Many people thought that COVID-19 would be gone with a short shutdown. They also thought that the world’s economic problems could be cured with a six month “dose” of stimulus.
It is increasingly clear that neither of these assumptions is correct. Despite the claims of epidemiologists, our best efforts have never been able to reduce the number of newly reported COVID-19 cases for the world as a whole for any significant period of time. In fact, the latest week seems to be the highest week so far.
At the same time, the economy, despite all of the stimulus, is not doing very well. Airlines are doing very poorly. The parts of the economy that are dependent upon tourism are having huge problems. This reduces the “upside” of economic recovery, pretty much everywhere, until it can be corrected. Continue reading
The COVID-19 story keeps developing. At first, everyone listened to epidemiologists telling us that a great deal of social distancing, and even the closing down of economies, would be helpful. After trying these things, we ended up with a huge number of people out of work and protests everywhere. We discovered the models that were provided were not very predictive. We are also finding that a V-shaped recovery is not possible.
Now, we need to figure out what actions to take next. How vigorously should we be fighting COVID-19? The story is more complex than most people understand. These are some of the issues I see:
 The share of COVID-19 cases that can be expected to end in death seems to be much lower than most people expect. Continue reading
Most people seem to think, “The difference between models and myths is that models are scientific, and myths are the conjectures of primitive people who do not have access to scientific thinking and computers. With scientific models, we have moved far beyond myths.” It seems to me that the truth is quite different from this.
History shows a repeated pattern of overshoot and collapse. William Catton wrote about this issue in his highly acclaimed 1980 book, Overshoot.
What politicians, economists, and academic book publishers would like us to believe is that the world is full of limitless possibilities. World population can continue to rise. World leaders are in charge. Our big problem, if we believe today’s models, is that humans are consuming fossil fuel at too high a rate. If we cannot quickly transition to a low carbon economy, perhaps based on wind, solar and hydroelectric, the climate will change uncontrollably. The problem will then be all our fault. The story, supposedly based on scientific models, has almost become a new religion.
Recent Attempted Shifts to Wind, Solar and Hydroelectric Are Working Poorly Continue reading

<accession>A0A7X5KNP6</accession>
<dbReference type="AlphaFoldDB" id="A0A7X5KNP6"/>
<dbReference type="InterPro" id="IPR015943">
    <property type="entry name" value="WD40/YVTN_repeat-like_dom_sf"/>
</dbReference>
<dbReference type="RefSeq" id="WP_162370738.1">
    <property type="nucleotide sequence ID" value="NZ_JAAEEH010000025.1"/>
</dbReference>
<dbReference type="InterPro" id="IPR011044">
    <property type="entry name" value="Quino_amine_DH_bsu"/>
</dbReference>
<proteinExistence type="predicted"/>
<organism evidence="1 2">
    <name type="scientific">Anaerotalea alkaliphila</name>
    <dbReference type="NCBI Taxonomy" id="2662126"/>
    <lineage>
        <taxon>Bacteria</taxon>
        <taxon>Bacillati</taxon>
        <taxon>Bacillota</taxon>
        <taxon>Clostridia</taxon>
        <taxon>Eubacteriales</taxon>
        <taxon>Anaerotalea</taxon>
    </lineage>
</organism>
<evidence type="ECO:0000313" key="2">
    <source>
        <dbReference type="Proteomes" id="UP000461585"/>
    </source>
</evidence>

Many people have the impression that recessions come from financial missteps, such as the US subprime loan fiasco. If energy is involved at all, the problem comes from high oil prices as supply becomes inadequate to meet demand.
The real situation is different. We already seem to be on the road toward a new crisis; this crisis is likely to be much worse than the Great Recession of 2008-2009. This time, a major problem is likely to be energy prices that are too low for producers. Last time, a major problem was oil prices that were too high for consumers. The problem is different, but it is in some ways symmetric.
Last time, the United States seemed to be the epicenter; this time, my analysis indicates China is likely to be the epicenter. Last time, the world economy was coming off a high growth period; this time, the world economy is already somewhat depressed, even before hitting headwinds. These differences, plus the strange physics-based way that the world economy is organized, explain why the outcome seems likely to be worse this time than in 2008-2009.
I recently explained what I see as happening in a presentation for actuaries: Recession Likely: Expect a Bend in Trend Lines. This post is based on this presentation, omitting the strictly insurance-related portions.
One of the great misconceptions of our time is the belief that we can move away from fossil fuels if we make suitable choices on fuels. In one view, we can make the transition to a low-energy economy powered by wind, water, and solar. In other versions, we might include some other energy sources, such as biofuels or nuclear, but the story is not very different.
The problem is the same regardless of what lower bound a person chooses: our economy is way too dependent on consuming an amount of energy that grows with each added human participant in the economy. This added energy is necessary because each person needs food, transportation, housing, and clothing, all of which are dependent upon energy consumption. The economy operates under the laws of physics, and history shows disturbing outcomes if energy consumption per capita declines.
There are a number of issues:
- The impact of alternative energy sources is smaller than commonly believed.
- When countries have reduced their energy consumption per capita by significant amounts, the results have been very unsatisfactory.
- Energy consumption plays a bigger role in our lives than most of us imagine.
- It seems likely that fossil fuels will leave us before we can leave them.
- The timing of when fossil fuels will leave us seems to depend on when central banks lose their ability to stimulate the economy through lower interest rates.
- If fossil fuels leave us, the result could be the collapse of financial systems and governments.
 Wind, water and solar provide only a small share of energy consumption today; any transition to the use of renewables alone would have huge repercussions.